The Entertainment Software Association (ESA), the organisation that hosts the annual Electronic Entertainment Expo (E3) in LA, reports that that average age of a gamer is 33 years old, 52% are college educated, that “adult women represent a greater portion of the video game-playing population (33%) than boys under 18 (17%)” and that video games provided better value than other media options.

When Nintendo released the Wii in 2006 it became a sensation. In all its standard definition, analogue connected glory with simple graphics, Wii was up against powerhouse rivals Sony PS3 (which launched two days after Wii) and Microsoft Xbox 360, both offering advanced graphics with high definition output via HDMI. It didn’t matter. People want good old school fun and Wii was just that.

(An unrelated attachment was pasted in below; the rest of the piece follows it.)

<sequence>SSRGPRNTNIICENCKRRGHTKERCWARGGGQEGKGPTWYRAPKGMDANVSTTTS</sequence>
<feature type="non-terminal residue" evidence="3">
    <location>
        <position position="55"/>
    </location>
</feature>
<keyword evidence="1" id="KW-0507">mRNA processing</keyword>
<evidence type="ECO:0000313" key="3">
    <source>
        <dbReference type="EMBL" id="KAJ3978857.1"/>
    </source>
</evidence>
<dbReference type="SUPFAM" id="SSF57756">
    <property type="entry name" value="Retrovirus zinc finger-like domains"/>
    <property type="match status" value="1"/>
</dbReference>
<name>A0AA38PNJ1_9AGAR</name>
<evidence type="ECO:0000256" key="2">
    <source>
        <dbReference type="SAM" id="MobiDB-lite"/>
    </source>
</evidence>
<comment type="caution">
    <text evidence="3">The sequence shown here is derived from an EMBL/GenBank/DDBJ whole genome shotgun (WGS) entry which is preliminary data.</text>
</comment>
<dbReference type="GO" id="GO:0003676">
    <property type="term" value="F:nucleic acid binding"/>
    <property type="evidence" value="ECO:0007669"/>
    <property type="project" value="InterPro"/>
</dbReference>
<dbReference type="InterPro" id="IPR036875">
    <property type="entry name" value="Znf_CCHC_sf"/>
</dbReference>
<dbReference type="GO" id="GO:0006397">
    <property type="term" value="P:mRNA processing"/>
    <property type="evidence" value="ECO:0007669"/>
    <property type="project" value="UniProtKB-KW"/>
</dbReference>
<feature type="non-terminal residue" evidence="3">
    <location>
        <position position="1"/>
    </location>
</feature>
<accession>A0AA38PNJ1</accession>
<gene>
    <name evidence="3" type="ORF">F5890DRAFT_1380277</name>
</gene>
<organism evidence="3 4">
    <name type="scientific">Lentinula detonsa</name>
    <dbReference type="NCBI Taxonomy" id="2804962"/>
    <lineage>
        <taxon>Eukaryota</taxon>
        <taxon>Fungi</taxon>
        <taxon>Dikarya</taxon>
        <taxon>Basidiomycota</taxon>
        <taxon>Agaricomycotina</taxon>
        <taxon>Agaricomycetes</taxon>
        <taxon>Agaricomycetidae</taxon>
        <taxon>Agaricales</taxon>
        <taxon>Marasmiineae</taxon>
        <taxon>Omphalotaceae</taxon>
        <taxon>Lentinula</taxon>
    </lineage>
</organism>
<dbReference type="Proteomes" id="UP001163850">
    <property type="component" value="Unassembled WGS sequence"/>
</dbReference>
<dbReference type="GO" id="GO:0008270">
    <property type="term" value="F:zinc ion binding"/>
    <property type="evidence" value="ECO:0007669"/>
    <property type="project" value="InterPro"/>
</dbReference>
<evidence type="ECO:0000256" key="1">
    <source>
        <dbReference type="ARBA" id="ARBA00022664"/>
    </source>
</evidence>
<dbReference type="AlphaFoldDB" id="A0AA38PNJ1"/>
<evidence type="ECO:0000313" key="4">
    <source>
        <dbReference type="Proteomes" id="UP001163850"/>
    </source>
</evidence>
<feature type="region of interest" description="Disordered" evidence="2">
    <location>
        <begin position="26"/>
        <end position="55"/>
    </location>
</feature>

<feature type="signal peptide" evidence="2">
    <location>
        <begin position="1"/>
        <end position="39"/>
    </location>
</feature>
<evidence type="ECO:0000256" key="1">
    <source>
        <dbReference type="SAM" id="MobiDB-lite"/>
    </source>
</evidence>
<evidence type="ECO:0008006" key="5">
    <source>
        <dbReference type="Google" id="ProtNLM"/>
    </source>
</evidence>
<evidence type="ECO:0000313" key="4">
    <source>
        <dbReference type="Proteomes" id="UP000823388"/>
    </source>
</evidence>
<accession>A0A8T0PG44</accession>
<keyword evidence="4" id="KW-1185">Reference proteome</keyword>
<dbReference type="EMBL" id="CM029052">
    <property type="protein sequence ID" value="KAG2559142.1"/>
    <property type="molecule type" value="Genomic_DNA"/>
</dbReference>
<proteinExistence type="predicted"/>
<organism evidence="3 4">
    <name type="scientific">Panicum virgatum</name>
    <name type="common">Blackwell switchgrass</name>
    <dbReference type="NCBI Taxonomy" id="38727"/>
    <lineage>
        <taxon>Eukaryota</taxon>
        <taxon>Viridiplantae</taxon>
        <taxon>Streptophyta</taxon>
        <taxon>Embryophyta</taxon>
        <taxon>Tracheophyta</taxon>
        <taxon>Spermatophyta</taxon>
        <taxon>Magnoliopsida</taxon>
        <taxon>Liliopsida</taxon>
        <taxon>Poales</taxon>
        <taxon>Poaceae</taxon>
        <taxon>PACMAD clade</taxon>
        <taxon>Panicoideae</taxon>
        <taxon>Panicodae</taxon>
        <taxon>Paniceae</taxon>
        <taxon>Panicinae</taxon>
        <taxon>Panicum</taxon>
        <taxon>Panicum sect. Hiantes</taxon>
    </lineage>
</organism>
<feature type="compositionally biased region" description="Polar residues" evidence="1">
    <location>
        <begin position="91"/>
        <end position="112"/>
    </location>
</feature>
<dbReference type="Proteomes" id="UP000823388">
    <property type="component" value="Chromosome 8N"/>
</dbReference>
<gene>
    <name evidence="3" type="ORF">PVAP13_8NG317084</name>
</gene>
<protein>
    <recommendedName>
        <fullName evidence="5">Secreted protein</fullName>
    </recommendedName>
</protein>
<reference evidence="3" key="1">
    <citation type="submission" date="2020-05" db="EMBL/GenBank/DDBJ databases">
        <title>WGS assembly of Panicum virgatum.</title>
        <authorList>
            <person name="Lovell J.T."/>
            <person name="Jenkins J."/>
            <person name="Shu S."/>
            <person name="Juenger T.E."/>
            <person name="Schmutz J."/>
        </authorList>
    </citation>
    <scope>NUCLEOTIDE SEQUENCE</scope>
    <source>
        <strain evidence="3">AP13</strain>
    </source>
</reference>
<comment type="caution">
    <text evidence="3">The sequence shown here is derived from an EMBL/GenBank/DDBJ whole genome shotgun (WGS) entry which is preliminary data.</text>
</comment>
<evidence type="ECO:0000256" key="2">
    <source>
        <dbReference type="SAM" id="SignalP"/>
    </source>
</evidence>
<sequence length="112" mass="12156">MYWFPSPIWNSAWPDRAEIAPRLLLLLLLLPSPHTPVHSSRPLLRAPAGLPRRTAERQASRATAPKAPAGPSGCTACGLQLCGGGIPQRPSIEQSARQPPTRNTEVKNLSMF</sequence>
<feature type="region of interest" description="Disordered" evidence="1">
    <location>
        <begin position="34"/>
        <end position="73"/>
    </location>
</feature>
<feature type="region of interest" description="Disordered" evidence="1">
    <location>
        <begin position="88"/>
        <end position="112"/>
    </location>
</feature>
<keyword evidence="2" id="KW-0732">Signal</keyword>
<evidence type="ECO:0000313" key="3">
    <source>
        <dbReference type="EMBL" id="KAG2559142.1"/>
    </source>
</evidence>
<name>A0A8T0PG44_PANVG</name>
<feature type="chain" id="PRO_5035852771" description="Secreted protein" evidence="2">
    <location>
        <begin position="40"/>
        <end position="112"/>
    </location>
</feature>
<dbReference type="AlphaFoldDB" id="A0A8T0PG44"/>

In fact, according to, Wii Sports still sits as the number one biggest selling game of all time, at 82.87 million copies shipped. And looking through the top 20, Wii games occupy seven spots, whereas PS3 and Xbox 360 games account for just one spot each, and both outside the top 10.

Fast forward to 2019 and Nintendo Switch has overtaken PS4 and Xbox One console sales, according to It’s taken a while, but I see history
repeating itself. The good news here for integrators is that Switch is a 1080p platform with no HDR, so output via HDMI is a relative breeze, requiring just 4.5Gbps or less.

At the other end of the scale, Microsoft’s Xbox One X supports mind boggling gaming graphics up to 4K/60, and even 12-bit Dolby Vision. This pushes the boundaries with bandwidth, squeezing every last drop out of the 18Gbps of HDMI 2.0. This poses a greater challenge, especially for any HDMI extension technology such as HDBaseT or AV-over-IP. These require some form of image manipulation, which could compromise the gaming experience.